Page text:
Chapter

A Second Christianity?

Murray A. Rae

in Kierkegaard's Vision of the Incarnation

Published in print December 1997 | ISBN: 9780198269403
Published online October 2011 | e-ISBN: 9780191683633 | DOI: http://dx.doi.org/10.1093/acprof:oso/9780198269403.003.0016
A Second Christianity?

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This chapter discusses the different viewpoints introduced by theologians of the twentieth century who had increasingly become hostile to the traditional content of Christian faith. The work of John Hick will be assessed in this chapter along with the arguments and viewpoints offered by Climacus wherein their distinctions and differences will be noted and assessed. In this chapter, the four arguments of Hick are discussed, for which a Climacean encounter may be adduced. Chapter 7 begins with an examination of Hick's contention that theology has been unable to offer a coherent explication of what it means by affirming the co-presence in Jesus of the divine and the human. The chapter then proceeds to consider Hick's claim that close examination of the historical evidence does not warrant belief in the incarnation, his proposal that the doctrine should be regarded as a metaphorical way of speaking Jesus's significance for us and the soteriological implications of Hick's concept of lordship.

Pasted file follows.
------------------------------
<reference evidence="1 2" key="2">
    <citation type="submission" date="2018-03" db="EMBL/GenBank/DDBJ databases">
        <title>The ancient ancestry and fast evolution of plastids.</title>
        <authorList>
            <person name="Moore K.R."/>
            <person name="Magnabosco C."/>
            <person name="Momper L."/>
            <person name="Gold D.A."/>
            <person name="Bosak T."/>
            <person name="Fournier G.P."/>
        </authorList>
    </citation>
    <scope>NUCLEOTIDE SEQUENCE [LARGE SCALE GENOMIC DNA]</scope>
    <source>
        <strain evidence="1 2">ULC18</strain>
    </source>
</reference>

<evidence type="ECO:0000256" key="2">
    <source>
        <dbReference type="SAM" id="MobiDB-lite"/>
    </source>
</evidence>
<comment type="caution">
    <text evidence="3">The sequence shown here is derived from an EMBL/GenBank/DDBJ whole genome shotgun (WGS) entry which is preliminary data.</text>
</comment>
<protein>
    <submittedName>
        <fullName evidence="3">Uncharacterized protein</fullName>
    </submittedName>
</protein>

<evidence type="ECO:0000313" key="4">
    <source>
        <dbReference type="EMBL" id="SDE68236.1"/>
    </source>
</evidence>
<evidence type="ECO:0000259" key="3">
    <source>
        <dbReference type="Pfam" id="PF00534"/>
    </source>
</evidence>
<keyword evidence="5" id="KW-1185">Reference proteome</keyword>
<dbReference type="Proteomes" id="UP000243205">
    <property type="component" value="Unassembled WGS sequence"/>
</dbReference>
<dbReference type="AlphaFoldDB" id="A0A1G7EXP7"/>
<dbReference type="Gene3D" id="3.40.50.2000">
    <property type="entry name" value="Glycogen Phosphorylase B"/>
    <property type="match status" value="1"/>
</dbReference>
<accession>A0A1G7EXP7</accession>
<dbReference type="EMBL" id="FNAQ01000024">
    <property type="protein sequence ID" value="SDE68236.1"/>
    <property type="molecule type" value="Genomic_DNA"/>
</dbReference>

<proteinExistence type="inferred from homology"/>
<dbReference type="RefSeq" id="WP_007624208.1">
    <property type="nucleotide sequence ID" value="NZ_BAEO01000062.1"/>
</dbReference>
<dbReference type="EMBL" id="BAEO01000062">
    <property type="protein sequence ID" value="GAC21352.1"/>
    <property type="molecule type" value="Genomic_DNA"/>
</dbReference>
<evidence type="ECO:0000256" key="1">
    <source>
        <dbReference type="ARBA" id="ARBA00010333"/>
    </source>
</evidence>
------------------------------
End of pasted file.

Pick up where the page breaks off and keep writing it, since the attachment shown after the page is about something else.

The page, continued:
Keywords: Christian faith; John Hick; Jesus; incarnation; lordship; soteriology

Chapter.  17477 words. 

Subjects: Christian Theology

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